The blade scrapes across Mark Rine’s bare back, grating his cancerous skin like cheese, adding to the maze of scars and spots.
A small hole in his flesh quickly fills with blood. But if Rine feels pain, it's hidden behind his smirk. He and the doctor exchange recipes during the 10-minute procedure, and the physician scolds Rine for considering more tattoos, something that could mask more cancerous spots.
Then Rine glances toward the corner of the dermatologist's office.
His son Blake is sobbing. He's waiting for his own skin to be checked and worrying that his dad will die soon.
Rine is used to running into burning buildings. Blake, a high-school freshman quarterback, is sometimes blindsided by blitzing linebackers. But there is no manual or playbook for handling these moments.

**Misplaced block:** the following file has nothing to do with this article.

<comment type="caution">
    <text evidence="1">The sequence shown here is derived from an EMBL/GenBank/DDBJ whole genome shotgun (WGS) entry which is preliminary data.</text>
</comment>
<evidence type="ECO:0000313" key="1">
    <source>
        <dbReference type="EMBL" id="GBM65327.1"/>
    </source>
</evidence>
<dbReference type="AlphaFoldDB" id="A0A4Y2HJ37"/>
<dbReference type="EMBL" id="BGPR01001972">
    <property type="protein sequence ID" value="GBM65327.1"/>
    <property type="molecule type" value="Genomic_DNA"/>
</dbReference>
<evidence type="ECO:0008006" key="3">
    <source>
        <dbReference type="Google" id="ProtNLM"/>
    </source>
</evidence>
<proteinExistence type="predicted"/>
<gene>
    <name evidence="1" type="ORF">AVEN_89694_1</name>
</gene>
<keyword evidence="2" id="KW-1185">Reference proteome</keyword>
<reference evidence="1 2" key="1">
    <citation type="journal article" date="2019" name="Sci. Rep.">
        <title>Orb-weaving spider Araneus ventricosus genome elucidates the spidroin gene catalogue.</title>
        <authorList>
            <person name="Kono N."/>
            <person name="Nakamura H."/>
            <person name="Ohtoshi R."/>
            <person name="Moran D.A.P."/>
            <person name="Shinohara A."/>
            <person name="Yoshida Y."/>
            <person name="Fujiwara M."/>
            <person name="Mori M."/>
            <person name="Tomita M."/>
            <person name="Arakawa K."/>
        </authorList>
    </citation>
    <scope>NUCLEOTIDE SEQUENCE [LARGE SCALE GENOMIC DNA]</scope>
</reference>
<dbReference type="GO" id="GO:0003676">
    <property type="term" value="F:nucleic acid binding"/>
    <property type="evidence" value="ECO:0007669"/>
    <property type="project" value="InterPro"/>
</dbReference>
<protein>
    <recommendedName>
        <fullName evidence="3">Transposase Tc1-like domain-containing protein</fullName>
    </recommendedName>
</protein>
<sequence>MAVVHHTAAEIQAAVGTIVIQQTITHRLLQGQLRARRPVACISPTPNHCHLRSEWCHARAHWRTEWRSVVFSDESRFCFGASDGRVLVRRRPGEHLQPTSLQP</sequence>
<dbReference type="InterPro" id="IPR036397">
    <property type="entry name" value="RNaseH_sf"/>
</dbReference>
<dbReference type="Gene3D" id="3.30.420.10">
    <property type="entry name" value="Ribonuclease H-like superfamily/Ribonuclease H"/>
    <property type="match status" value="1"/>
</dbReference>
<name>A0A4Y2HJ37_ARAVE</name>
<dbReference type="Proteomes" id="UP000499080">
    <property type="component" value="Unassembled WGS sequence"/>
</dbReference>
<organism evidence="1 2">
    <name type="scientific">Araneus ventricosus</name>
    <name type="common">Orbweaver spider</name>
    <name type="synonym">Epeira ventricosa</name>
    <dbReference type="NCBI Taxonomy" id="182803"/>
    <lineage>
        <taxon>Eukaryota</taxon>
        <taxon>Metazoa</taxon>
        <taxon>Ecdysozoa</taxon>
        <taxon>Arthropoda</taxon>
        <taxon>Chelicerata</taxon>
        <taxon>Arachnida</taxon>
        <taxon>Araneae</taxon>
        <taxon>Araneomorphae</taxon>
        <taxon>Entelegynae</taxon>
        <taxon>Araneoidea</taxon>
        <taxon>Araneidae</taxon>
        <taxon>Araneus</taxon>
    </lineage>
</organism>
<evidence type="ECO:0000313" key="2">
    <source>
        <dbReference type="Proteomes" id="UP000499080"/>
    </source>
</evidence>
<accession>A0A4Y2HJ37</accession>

“I don’t like it here, Dad,” Blake said, trembling while holding on to his dad’s arm. “I just want to go home.”
Rine doesn't know which of the 200 fires he responded to since he began his career with the Columbus Fire Division in December 2006 caused his terminal cancer.
It could have been the blaze at a large airport storage unit where, for seven hours, he fought the fire around exploding propane tanks and boxes of bathroom cleaning supplies.
Or was it when he smashed holes through a three-story apartment complex roof at the biggest fire of his career, again without wearing a mask to protect against inhaling dangerous chemicals.
After both of those fires, he crawled back into his bunk at the station house and went to sleep without showering.
The American Cancer Society states that multiple or repeated chemical exposures, whether big or small, can cause cancer.